'Homeless' Varsity Yachtsmen Cruise Through Year With Respectable Record

With mild weather and bad breaks early in the fall, and heavy weather and good luck towards the end, the homeless varsity sailing team hauled out of the frost-bite season with a fairly respectable record.

Homeless because the Athletic Department set them a while back and forced them to borrow M.I.T. dinghies for practice sessions, the Crimson skippers brought in four first, a second, three thirds, a fifth and a sixth. They won some they really should have lost and lost some they could have won, but Carter Ford and crew capped the season by winning the New England Intercollegiate Sloop Championship.

Ford, Mike Horn, George Pring, and John Kimball swept through the NEISA Sloop eliminations earlier in the season without losing a race. At the finals, however, they bungled around for a whole day, then clicked on the next to take the White Trophy from B.U. in a tie-breaking match race in the early evening.

At the end of the series, Ford had tied for first with John Wales of B.U., 47-47, each winning five victories over the other. The previous day had closed with Ford, his 24-ft. Raven, and his crew in third position. Victory in the run-off came at the windward mark, where the Crimson led by two lengths and then pulled steadily away. It was a simple question of tactics.

Skippers Take Wood Trophy

In another series, seamanship, and not racing tactics, gave the Crimson skippers the silver. They brought back the Wood Trophy from Providence only because three of their four boats managed to finish the first race, while high winds took care of the rest of the competition.


The fourth victory came on the last weekend of the season, when Ford, Tom Munnell, Lehman, John Marshall, and Don Cannon bowled over Bowdoin and Boston College in the NEISA team champioships consolation regatta. It was meager consolation for the season's earlier defeats.

The great disappointments, the series they did not win but might have, came earlier in the fall.

After trailing Princeton and Yale by less than ten points in the Big Three championships, Ford and Lehman went down to the Thames at New London to try their hand in the NEISA divisional team eliminations. The first two teams would qualify for the finals.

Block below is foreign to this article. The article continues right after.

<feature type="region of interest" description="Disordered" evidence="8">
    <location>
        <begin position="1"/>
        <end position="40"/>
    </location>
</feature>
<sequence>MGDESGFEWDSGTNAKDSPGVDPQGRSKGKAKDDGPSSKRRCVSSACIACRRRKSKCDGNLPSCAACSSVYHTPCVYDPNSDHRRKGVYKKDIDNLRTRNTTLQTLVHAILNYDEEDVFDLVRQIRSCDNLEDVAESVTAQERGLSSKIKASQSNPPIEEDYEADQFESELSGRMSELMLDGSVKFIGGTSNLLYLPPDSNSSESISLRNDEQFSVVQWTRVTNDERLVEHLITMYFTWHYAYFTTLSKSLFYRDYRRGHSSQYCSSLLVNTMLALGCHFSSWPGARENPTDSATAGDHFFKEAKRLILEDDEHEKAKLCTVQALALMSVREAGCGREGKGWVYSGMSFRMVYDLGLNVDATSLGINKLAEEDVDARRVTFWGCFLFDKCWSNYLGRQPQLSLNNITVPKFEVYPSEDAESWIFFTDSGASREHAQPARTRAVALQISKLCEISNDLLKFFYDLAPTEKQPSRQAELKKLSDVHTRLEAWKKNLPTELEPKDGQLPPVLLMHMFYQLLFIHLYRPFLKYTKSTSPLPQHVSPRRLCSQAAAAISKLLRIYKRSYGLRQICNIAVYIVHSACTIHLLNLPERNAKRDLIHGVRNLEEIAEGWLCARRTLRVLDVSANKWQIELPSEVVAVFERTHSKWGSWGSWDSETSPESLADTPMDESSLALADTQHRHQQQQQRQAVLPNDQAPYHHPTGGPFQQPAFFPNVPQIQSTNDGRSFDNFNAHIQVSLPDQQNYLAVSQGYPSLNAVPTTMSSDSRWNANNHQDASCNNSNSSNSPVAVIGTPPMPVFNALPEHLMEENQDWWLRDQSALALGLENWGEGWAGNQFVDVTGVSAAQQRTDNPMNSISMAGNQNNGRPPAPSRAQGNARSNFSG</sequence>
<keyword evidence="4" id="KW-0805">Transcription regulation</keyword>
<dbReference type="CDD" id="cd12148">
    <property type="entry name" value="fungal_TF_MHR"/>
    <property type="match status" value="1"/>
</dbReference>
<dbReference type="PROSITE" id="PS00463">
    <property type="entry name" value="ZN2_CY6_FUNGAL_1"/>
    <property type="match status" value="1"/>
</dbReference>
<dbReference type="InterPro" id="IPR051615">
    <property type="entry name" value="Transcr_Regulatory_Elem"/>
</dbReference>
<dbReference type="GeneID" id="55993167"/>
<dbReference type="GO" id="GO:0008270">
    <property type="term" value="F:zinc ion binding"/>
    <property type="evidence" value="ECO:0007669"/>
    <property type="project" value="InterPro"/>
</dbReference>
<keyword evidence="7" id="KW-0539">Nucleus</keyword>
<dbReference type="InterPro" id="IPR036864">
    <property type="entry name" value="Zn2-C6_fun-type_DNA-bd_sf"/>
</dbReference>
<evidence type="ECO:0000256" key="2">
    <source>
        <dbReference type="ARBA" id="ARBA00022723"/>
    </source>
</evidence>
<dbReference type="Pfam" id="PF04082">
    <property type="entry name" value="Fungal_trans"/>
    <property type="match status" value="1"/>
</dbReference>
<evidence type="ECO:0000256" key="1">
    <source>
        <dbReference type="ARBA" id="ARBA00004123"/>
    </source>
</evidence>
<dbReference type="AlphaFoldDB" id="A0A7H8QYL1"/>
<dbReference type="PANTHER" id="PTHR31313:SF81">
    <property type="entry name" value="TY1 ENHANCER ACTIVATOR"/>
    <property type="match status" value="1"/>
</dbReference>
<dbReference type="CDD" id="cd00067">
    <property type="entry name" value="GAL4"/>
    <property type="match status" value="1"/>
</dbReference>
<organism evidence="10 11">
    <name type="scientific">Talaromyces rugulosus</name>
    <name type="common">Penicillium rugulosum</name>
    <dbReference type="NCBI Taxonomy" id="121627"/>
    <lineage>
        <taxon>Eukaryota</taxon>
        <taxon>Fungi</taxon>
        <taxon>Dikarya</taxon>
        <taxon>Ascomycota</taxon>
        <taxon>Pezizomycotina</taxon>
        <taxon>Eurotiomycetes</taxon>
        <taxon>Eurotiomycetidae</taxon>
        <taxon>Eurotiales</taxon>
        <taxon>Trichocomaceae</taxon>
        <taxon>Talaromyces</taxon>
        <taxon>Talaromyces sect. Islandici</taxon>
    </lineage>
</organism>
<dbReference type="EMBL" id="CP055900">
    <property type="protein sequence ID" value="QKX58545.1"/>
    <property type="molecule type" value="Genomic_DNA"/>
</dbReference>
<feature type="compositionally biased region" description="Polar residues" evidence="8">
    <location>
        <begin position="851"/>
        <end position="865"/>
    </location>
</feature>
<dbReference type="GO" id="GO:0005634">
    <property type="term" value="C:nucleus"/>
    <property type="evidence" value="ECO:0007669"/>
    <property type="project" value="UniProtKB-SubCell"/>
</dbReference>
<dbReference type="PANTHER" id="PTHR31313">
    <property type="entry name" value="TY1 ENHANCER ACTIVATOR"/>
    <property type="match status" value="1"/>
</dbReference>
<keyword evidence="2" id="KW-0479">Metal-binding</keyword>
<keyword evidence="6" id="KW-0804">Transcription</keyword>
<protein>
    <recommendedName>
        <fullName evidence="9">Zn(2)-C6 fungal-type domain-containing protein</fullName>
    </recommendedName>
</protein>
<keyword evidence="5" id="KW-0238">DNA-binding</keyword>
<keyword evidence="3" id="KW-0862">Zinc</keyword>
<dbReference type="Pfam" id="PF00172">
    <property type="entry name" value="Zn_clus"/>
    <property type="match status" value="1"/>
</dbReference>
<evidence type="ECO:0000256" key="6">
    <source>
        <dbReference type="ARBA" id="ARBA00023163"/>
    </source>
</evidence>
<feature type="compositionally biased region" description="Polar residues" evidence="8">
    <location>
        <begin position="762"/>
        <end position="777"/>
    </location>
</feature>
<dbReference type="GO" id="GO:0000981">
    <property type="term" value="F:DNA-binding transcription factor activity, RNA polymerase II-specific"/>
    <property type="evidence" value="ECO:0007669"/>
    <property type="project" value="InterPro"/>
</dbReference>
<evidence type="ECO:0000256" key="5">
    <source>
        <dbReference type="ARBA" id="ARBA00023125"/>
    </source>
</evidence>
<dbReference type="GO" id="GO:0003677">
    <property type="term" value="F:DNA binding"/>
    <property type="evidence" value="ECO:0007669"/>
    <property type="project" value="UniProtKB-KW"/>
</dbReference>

Yale, M.I.T., and Harvard came out in a tie for first, thereby throwing the decision into the committee's lap. Each school had amassed five victories and a defeat: the Crimson had downed the Elis, who had outdistanced the Engineers, who had outsailed the Crimson.

The committee ruled a decision on points and gave honors to Yale (207 1/4), then M.I.T. (206), and Harvard (182 1/4). Hence, the victory in the consolations was not particularly gratifying.

Even more exasperating was a later 107-104 loss to the consistent Engineers in the Olberg Trophy regatta. Ford, Marshall, and Munnell battled back and forth with Tech all of a Sunday afternoon, but lost because they could not maintain the pace in the last few races.

Twice during the season the skippers fell way off their pace: into sixth place in the Denmark series and into fifth in the Sherman Hoyt regatta. But, for the most part, they ranked consistently among the top three.

Ford Stars

The varsity ace was Carter Ford, who contributed to every victory. Lehman, Munnell, Marshall, and Kimball, the other mainstays, at times shone and at times did not.

The irregularity of the practice sessions at the M.I.T. Pavilion undoubtedly hampered the Crimson skippers, while unlimited use of their own facilities might have improved the record considerably. All the schools which beat them had their own boats and facilities.